I have a confession to make: I don’t obey any of the major productivity commandments. I often do work in my pajamas. Sometimes I work for hours without taking a single break. And I have yet to find a morning routine that sticks.
One thing I really hate is the preachy attitude of a lot of self-improvement content. Many productivity bloggers have this sort of tone which implies that the reason you’re so unproductive is that you haven’t followed their blog post instructions. Shame on you!
This leads people to try random productivity “hacks” that don’t work, and feeling like it’s their fault when they haven’t gotten that thing done yet.
If these work for you, great! But if not, I’m here to tell you that you can safely ignore these seven productivity rules. I’ve searched peer-reviewed study databases and found little to no evidence that these actually boost productivity. All they are is a massive guilt trip.
1. Don’t check email as soon as you wake up
This is the one I struggled with the longest. I tried and tried. I felt guilty when I failed. I convinced myself I was more productive when I managed. But just this morning, I rolled out of bed and checked my email.
The sky didn’t fall down.
Sometimes when I do this, I do get a niggling sense of unease. It prompts me to get up, get my coffee, and deal with the email that came in. But most often, it lets me have a way more relaxed morning. I’m not dreading whatever is sitting in my inbox — I’ve looked, and I’ve taken care of it.
It’s true that checking email less altogether reduces stress. Kushlev & Dunn found in their 2014 paper that of the 124 participants in their study who only checked email thrice daily were less stressed. (You’ll notice below, the benefits of less email touch on a bunch of things, only one of which is perceived productivity.)
When you’re a freelancer, your day starts when you want. For me, my day starts as soon as I wake up. If you check your email as soon as you wake up, set aside your guilt. It’s not ruining your productivity and it’s not going to ruin your day.
2. You need a highly specific morning routine
This is one of the most pervasive productivity ideas out there: that you have to nail down what you do in the morning to have a great rest of the day. My mornings do typically have similar elements. I wake up, I checked my email, I put the coffee on, I play with my cats, not necessarily in that order. Sometimes I go for a run, sometimes I don’t. But I don’t have anything resembling the regimented morning routine the most productivity bloggers recommend.
This myth is SO pervasive that I checked on Google Scholar to see where the original source was. Who came up with the “science-backed” morning routine? The only evidence I could find was an article that cited Beethoven’s quirk of making coffee with exactly 60 beans as a morning routine.
The study did show that disruption to someone’s morning routine (e.g. not drinking coffee when they normally do) affected their day, but failed to take into account the fact that any kind of disruption is kind of jarring. Why did they miss their coffee? Did they wake up late? Did they have a fight with their partner? That kind of stuff throws you off your game — not just not getting your coffee.
There’s no peer-reviewed study that shows the productivity of people with morning routines with people without one. There’s no peer-reviewed study that says you have to nail down exactly what you do, in what order you do it, in order to have a great day.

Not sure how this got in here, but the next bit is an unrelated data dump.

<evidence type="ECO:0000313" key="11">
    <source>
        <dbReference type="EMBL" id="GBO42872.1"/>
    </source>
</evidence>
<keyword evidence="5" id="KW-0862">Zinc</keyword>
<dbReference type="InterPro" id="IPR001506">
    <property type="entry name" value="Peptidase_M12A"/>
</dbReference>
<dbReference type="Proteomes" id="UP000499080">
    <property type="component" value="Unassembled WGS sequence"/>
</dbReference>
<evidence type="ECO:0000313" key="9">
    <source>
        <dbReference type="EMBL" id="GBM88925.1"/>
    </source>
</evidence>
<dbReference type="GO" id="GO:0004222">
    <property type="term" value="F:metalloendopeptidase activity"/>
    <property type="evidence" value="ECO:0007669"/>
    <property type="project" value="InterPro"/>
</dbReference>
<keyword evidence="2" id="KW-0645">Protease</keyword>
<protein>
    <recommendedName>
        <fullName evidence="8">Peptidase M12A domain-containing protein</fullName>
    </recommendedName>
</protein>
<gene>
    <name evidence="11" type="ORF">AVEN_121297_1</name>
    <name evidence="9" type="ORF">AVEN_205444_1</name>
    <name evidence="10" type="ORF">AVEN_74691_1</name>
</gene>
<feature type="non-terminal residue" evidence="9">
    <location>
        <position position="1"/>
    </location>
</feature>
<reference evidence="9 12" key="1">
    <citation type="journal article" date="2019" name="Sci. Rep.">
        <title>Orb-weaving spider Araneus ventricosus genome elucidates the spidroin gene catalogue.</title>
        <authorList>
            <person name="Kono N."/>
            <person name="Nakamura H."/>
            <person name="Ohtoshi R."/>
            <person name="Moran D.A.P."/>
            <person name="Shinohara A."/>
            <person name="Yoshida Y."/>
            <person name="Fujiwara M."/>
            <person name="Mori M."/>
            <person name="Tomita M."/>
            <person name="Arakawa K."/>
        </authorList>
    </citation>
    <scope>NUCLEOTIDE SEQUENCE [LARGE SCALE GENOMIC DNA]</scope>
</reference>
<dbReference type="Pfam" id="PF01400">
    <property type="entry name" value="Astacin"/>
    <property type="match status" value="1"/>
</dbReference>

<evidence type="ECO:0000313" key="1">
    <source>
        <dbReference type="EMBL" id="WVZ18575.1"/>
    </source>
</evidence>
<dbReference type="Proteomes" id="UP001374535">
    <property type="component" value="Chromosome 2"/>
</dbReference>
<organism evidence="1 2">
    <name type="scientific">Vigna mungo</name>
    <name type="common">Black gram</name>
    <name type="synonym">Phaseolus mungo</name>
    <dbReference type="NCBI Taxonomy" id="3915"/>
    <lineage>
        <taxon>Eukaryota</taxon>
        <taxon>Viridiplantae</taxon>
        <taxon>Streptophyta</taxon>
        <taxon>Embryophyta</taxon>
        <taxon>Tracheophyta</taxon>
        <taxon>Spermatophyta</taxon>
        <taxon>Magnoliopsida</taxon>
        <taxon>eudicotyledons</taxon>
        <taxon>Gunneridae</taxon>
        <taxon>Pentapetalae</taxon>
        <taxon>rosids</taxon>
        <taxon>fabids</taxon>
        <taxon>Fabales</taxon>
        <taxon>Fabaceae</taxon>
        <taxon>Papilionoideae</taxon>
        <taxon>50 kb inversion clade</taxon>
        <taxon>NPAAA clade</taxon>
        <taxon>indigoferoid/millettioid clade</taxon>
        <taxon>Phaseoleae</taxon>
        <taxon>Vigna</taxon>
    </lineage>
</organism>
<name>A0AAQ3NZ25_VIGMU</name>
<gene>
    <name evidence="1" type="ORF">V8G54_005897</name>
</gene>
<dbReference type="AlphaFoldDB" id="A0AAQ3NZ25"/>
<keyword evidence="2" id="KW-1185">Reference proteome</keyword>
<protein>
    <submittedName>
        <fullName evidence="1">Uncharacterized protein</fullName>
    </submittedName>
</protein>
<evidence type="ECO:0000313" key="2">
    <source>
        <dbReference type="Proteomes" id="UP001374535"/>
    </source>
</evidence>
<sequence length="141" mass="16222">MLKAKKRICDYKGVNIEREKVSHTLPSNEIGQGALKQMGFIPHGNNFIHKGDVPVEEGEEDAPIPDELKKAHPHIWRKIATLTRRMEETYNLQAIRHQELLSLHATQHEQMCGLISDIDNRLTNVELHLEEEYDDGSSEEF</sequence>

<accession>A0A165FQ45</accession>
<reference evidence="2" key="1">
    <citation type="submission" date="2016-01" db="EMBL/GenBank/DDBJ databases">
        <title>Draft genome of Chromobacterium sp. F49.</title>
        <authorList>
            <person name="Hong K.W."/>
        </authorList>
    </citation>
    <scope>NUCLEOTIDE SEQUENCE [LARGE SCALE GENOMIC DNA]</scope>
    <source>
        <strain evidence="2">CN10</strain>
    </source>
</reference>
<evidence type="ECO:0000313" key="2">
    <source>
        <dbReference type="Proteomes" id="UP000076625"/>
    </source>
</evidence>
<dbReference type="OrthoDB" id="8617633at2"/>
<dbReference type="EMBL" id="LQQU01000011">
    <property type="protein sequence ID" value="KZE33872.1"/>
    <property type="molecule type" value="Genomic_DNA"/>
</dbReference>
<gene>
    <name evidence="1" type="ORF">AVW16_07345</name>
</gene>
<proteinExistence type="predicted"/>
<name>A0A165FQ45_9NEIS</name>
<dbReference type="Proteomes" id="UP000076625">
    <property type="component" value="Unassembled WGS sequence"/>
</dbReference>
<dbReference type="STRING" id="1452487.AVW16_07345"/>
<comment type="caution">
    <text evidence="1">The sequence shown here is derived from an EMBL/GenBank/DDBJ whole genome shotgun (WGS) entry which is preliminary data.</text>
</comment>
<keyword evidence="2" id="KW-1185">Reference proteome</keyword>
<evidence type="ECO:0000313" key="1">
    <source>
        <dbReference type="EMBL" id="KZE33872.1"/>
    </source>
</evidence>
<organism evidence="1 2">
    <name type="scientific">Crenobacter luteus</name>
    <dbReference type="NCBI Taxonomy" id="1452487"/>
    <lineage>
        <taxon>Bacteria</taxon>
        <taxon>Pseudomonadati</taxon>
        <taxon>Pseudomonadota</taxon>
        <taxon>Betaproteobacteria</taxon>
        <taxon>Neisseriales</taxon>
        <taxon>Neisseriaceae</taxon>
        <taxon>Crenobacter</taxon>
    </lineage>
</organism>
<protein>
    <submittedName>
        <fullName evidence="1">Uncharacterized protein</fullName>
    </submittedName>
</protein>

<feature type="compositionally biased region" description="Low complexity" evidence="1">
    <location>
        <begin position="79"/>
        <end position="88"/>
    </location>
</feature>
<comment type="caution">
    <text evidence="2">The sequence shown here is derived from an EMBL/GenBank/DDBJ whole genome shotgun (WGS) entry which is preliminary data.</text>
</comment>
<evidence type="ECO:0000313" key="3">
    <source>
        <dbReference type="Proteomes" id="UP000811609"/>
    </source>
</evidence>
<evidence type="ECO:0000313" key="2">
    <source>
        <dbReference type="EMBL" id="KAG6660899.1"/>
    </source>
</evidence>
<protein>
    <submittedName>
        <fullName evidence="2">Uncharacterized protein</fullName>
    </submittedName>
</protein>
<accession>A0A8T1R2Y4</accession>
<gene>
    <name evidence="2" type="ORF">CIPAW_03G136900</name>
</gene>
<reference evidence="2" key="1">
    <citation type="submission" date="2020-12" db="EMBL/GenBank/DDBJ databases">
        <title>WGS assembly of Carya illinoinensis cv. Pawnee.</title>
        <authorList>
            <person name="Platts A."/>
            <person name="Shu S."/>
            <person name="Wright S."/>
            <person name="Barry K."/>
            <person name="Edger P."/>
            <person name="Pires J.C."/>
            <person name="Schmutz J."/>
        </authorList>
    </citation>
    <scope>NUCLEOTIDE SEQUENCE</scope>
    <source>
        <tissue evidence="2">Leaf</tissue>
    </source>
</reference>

3. You can’t wear pajamas to get sh*t done
I love my pajamas! I love the feeling of being in a cloud. I actually became more productive when I allowed myself to wear my pajamas during my day. Before, I used to force myself to put on makeup and a nice dress for my YouTube videos. Now? I give the camera my normal face and my ratty t-shirt. Nobody cares. I certainly don’t.
I was unable to find any empirical studies from a reputed journal on Google Scholar, but I was able to find a pop-sci article with quotes from alleged experts decrying lazy people who wore their pajamas all day.
Dr. Dragonette, a psychologist PureWow got to provide a quote for their pseudoscientific article, says: “What many might deem insignificant can actually lead to dwindling motivation and productivity as you subconsciously associate your pajamas with bedtime or relaxation time. So, by wearing relaxed clothes, your brain might start to feel sluggish too.”
(She’s the Executive Director from a rather expensive teen rehab clinic.) (The article also used an affiliate link to sell you clothes you can wear instead.)
She offered no potential neurological mechanisms for brains to become sluggish. She did not offer any empirical studies that say the same. The best she was able to provide was a study from a publication literally called Human Resource Development Quarterly that shows people feel nicer if they wear nice clothes.
All in all, there’s no scientific proof I was able to find that you accomplish less in your pajamas. And frankly, I find this productivity myth ableist, as with a lot of these other myths.
If you’re still in your pajamas at lunchtime, don’t beat yourself up. You’re doing just fine.
4. You can’t take breaks, AKA Deep Work
This is such a weird one because prevalent productivity hype has two theories. One, that you need to take regular breaks in order to get anything done; and two, deep work only happens if you manage to work uninterrupted for hours and hours.
(These are contradictory.)
Let’s start with the idea that productive work for hard tasks has to happen in big blocks.
Cal Newport came onto the productivity scene with his book, Deep Work, in 2016. In it, he collects a series of anecdotes from people he admires and respects, such as himself. I was unable to find any peer-reviewed scientific studies that back his claim up.
It’s a nice idea — the internet has ruined our attention span, we keep checking emails, it throws us off-kilter when we lose focus, etc. But it ignores the basic realities of living. Most of us simply cannot block the internet for hours at a time. When I’m creating products for my email list, which I’d consider a prime candidate for “deep work,” I need the internet open to research examples and formats. When I worked as an account manager, I had to be responsive to email.